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Why? Why, indeed? Dirk Thurisch and Christian Pohlmann had such a great thing going with Angel Dust; just why did they decide that this side project was better worth their time than continuing on with that creative metal juggernaut? Okay, so maybe Of Human Bondage wasn’t as tectonically amazing as Enlighten the Darkness, but then again, nothing else done by any other power metal band in this time-space continuum could possibly top that pinnacle of inspiration. (Well, okay, maybe Rage’s Soundchaser and Falconer’s Armod come close.) It’s just one of those turns of musical history that leaves you shaking your head, kind of like Queensrÿche’s recent discography. Anyhow, to judge by their debut, Mercury Tide is prone to a few of the same flashes of brilliance that imbued Angel Dust (anything featuring Dirk Thurisch would kind of have to do so), but sadly, they are much fewer and further between.
A couple of those flashes of brilliance are ‘Back to Reality’; ‘My Dear Enemies’, an almost-progressive heavy metal number whose surging, powerful bass line should sound refreshingly familiar to any Angel Dust fan – same as with ‘Lost and Torn’, which could have been an Of Human Bondage B-side; and ‘Another One’, which took that sound off in a different direction – a satisfyingly dark piece of hard-rock experimentation, replete with some interesting keyboard effects. ‘Another One’ is slightly more melancholy than a lot of Angel Dust’s work, thematically following up on the psychological dimension to Border of Reality and the later tracks of Enlighten the Darkness. Even the title track leads off quite strongly – though it isn’t exactly an Angel Dusty sound, it nevertheless hints at a similarly dark, brooding variety of metal. Indeed, if this band were just starting from scratch and were not made up of weathered power metal veterans, I would take these tracks as hints of possible future brilliance. And who knows? It’s a brilliance that might yet return.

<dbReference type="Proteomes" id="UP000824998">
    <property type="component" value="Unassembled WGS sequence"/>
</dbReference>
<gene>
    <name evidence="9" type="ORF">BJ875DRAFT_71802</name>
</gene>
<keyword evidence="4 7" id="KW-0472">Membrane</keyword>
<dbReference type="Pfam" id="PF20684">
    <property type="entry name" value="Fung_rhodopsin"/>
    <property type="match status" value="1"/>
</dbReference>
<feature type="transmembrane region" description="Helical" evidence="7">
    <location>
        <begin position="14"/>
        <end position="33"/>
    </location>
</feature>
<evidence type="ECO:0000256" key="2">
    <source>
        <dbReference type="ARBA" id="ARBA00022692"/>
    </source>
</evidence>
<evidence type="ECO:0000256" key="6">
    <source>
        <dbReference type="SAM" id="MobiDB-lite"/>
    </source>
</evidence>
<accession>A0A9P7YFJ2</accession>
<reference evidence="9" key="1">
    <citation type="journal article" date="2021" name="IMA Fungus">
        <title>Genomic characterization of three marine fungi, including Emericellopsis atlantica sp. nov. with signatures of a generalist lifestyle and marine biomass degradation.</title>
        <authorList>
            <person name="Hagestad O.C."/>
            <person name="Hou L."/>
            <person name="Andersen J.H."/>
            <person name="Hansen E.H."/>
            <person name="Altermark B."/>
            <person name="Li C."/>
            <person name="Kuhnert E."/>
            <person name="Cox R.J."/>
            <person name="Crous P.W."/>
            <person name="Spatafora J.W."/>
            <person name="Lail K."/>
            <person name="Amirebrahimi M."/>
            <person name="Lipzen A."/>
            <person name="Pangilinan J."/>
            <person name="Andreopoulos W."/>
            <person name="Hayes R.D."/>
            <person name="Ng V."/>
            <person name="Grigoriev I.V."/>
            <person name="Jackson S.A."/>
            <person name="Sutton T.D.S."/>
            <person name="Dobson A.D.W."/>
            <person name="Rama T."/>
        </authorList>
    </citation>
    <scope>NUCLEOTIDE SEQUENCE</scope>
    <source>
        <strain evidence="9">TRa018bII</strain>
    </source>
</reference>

But for now it seems that Mercury Tide are more interested in making acousticky arrangements with emo lyrics and barely any bite to them at all – see ‘Save This World’, ‘Souls of the Ocean’ (em, ‘scuse me, Mercury Tide, but someone’s Nightwish fan-boner is showing slightly – don’t worry, though, I get those too upon occasion) and the disappointingly anticlimactic ‘Alone’. Tracks such as ‘Set Me Free’ attempt to recapture that elusive taiji of Enlighten the Darkness with a grinding rhythm line meshing with the atmospheric keyboard melody and synthesiser effects, but it just somehow fails to materialise. Something is missing this time around, a certain level of conviction that characterised Angel Dust’s golden era. ‘Set Me Free’ annoyed me slightly by bait-and-switching me into a major transpose (which is one of my pet peeves in power metal particularly). ‘Alone’, I believe, attempts to mirror ‘Oceans of Tomorrow’ in terms of its quiescent beginning, suddenly flaring up into an emotional power-ballad structure; even featuring a passable, upbeat guitar solo. If the preceding material had been kicking my arse nonstop, this would be acceptable, even welcome. But after an album as already-patchy as this one, it comes off as tiresome rather than as inspired; forgettable rather than breathtaking.
As mentioned earlier, the lyrics are very personal, abstract, even existential (as the title of the album would seem to suggest). At their strongest, they deal with sin, abandonment (and perceived abandonment in death), forgiveness (or lack thereof), and ultimately unity – though one wishes they had more creative ways of bringing these themes together than they did on, say, ‘Save This World’. The lyrics begin incorporating some pseudo-social and pseudo-political themes on ‘My Dear Enemies’, but this just seems to be a one-off, and actually fits fairly well into the rest of the album’s themes.
It just seems to me that the entire album suffers from a lack of balance. It can’t decide whether it wants to aim at a melodic, gothic sound off the beaten track, or whether it wants to continue with the sound of Angel Dust; often with these two tendencies warring with each other in the same track (like the inadvertently-appropriate ‘Lost and Torn’). The end result is a schizophrenic album which shows sparks of lucidity, but which fails to capitalise appropriately on them.
13 / 20